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Sailboat specifications and datasheets

RM 1370 twin keel

The RM 1370, here in "twin keel" version, is a 44’11” monohull sailboat designed by Marc Lombard. She was built by Fora Marine (France) and made of plywood with fiberglass / epoxy with galvanised steel frame. The production started in 2017 .

The RM 1370 belongs to the RM range. The RM 1370 is as well listed, on Boat-Specs.com, in version Fin keel and Swing keel.

Find out more about the RM 1370 on Boat-Spec's blog: New sailboats 2017 - France 1/2

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RM 1370's   Main Features
Model RM 1370
Version Twin keel
Type of hull Monohull
Category Offshore fast cruising sailboat
Shipyard
Designer Marc Lombard
Range RM
Construction Hull:
Plywood with fiberglass / epoxy with galvanised steel frame
Deck:
sandwich PVC / fiberglass / polyester
First built hull 2017
Last built hull Still in production
Appendages Twin keel :
Twin asymetric fin with bulb
Helm 2 wheels
Rudder 1 spade rudder (Double as option)
Cockpit Open aft cockpit
Unsinkable No
Trailerable No
EC certification A
Standard public price ex. VAT (indicative only) About
293 000
(2017)
RM 1370's   Main dimensions
Length overall 48’ 5”
Hull length 44’ 11”
Waterline length 42’ 8”
Beam (width) 14’ 10”
Draft 6’ 5”
Mast height from DWL 67’ 4”
Light displacement 21612 lbs
Maximum displacement 29183 lbs
Capacity 7571 lbs
Ballast weight 6614 lbs
RM 1370's   Rig and sails
Upwind sail area 1259 sq.ft
Downwind sail area 2470 sq.ft
Mainsail area 587 sq.ft
Genoa area 673 sq.ft
Staysail area 307 sq.ft
Asymetric spinnaker area 1884 sq.ft
Rigging type Cutter Marconi 9/10
Rotating spars No
Mast position Deck stepped mast
Spars Mast and boom in Aluminum
Standing rigging 1x19 strand wire discontinuous
Number of levels of spreaders 2
Spreaders angle Swept-back
RM 1370's   Performances
Upwind sail area to displacementiThe ratio sail area to displacement is obtained by dividing the sail area by the boat's displaced volume to the power two-thirds.
The ratio sail area to displacement can be used to compare the relative sail plan of different sailboats no matter what their size. Upwind : under 18 the ratio indicates a cruise oriented sailboat with limited performances especially in light wind, while over 23 it indicates a fast sailboat.
25.54
Downwind sail area to displacementiThe ratio sail area to displacement is obtained by dividing the sail area by the boat's displaced volume to the power two-thirds.
The ratio sail area to displacement can be used to compare the relative sail plan of different sailboats no matter what their size. Upwind : under 18 the ratio indicates a cruise oriented sailboat with limited performances especially in light wind, while over 23 it indicates a fast sailboat.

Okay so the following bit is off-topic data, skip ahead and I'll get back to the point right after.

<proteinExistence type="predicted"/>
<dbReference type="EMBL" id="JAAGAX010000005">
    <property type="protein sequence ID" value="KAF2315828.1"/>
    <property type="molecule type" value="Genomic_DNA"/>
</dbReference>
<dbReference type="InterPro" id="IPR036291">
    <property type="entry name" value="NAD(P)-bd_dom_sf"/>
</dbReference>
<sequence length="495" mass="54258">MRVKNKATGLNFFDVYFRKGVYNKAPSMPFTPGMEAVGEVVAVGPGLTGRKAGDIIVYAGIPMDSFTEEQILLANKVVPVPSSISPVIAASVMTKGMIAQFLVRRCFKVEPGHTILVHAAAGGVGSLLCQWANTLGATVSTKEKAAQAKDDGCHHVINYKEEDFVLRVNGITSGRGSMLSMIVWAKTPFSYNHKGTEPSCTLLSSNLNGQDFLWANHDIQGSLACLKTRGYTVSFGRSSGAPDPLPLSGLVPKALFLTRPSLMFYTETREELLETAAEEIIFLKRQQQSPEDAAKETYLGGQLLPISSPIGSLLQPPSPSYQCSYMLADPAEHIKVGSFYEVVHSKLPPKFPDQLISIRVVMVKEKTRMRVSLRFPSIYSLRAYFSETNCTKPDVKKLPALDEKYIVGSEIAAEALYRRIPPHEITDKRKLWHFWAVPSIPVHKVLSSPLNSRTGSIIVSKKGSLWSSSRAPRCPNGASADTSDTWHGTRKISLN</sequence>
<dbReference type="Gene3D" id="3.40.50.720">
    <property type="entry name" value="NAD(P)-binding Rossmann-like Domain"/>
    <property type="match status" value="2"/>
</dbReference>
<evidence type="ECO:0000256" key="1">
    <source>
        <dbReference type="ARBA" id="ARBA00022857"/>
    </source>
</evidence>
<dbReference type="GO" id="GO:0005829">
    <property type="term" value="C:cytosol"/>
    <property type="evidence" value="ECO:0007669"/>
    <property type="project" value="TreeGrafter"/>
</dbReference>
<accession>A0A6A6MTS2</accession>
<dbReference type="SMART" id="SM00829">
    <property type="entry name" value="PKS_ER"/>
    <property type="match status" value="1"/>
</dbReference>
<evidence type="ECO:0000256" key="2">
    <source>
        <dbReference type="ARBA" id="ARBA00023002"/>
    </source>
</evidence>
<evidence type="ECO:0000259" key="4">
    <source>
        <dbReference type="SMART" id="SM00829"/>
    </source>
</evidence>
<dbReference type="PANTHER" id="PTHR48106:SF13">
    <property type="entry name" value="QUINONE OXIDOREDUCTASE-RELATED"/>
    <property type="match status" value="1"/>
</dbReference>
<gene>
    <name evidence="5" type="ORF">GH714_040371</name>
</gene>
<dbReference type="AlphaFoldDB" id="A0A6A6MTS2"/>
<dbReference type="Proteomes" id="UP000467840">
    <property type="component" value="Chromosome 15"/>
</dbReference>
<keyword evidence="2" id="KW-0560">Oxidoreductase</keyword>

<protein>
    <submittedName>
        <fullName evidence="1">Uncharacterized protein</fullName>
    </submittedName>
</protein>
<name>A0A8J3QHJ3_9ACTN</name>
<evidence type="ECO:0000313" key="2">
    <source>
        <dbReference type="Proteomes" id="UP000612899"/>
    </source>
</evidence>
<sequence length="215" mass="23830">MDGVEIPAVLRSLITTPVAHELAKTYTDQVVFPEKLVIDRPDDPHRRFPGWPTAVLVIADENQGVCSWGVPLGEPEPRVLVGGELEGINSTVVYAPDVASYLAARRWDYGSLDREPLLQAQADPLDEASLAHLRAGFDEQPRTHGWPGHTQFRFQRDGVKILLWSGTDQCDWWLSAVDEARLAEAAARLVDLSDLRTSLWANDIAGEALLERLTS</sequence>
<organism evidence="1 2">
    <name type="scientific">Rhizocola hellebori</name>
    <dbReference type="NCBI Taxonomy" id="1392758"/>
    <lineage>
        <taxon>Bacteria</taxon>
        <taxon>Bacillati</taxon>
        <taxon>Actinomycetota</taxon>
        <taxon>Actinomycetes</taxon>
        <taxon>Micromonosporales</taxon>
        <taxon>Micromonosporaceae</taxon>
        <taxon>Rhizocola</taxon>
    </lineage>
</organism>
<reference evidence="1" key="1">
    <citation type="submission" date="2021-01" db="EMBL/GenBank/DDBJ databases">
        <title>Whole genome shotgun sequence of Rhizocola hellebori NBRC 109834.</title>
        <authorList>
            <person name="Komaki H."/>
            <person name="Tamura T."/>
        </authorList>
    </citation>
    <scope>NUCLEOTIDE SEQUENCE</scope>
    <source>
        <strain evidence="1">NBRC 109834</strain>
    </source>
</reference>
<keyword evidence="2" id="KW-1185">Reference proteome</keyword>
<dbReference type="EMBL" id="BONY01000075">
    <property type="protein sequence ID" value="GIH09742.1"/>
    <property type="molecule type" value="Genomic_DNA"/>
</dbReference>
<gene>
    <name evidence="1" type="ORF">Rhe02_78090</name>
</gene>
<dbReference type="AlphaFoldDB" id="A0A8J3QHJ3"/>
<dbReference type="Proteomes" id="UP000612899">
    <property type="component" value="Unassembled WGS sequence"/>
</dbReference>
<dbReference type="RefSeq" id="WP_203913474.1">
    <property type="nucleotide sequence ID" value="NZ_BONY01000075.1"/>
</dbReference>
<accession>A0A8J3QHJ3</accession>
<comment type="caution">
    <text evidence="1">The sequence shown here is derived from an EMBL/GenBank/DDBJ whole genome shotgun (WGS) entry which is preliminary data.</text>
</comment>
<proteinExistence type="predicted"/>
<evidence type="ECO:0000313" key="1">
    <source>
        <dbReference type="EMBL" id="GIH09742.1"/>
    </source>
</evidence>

50.10
Displacement-Length ratio (DLR)iThe Displacement Length ratio is a figure that points out the boat's weight compared to its waterline length. DLR is obtained by dividing the boat's displacement in tons by the cube of one one-hundredth of the waterline length (in feet).
The DLR can be used to compare the relative mass of different sailboats no matter what their length: a DLR less than 180 is indicative of a really light sailboat (race boat made for planning), while a DLR greater than 300 is indicative of a heavy cruising sailboat.
126
Ballast ratioiThe Ballast ratio is an indicator of the stability; it is obtained by dividing the boat's displacement by the weight of the ballast. Since the stability depends also of the hull shape and the position of the center of gravity, only boats with similar ballast arrangements and hull shape should be considered.
Higher the ballast ratio is, greater is the stability.
31 %
Hull speediAs a ship moves in the water, it creates standing waves that oppose its movement. This effect increases dramatically the resistance when the boat reaches a speed-length ratio (speed-length ratio is the ratio between the speed in knots and the square root of the waterline length in feet) of about 1.2 (corresponding to a Froude Number of 0.35) . This very sharp rise in resistance, between speed-length ratio of 1.2 to 1.5, is insurmountable for heavy sailboats and so becomes an apparent barrier. This leads to the concept of "hull speed".
The hull speed is obtained by multiplying the square root of the waterline length (in feet) by 1.34.
8.75 knots
RM 1370's   Auxiliary engine
Engine(s) 1
Engine type Inboard engine
Engine 75 HP
Fuel type Diesel
Fuel tank capacity 92.5 gal
RM 1370's   Accommodation
Cabin(s) 3
Berth(s) (min/max) 6 / 8
Head(s) 2
Fresh water tank capacity 158.5 gal
Holding tank capacity 29.1 gal
Chart table 3’ 2” x 1’ 10”
Maximum headroom 6’ 6”
Head headroom 6’ 4”
RM 1370's   Saloon
Maximum headroom 6’ 4”
Saloon table length 4’ 1”
Saloon table width 2’ 5”
Berth length 6’ 7”
Berth width 2’ 1”
RM 1370's   Fore cabin
Maximum headroom 6’ 4”
Berth length 6’ 7”
Berth width 5’ 1”
RM 1370's   Aft cabin
Maximum headroom 7’
Berth length 6’ 7”
Berth width 4’ 6”

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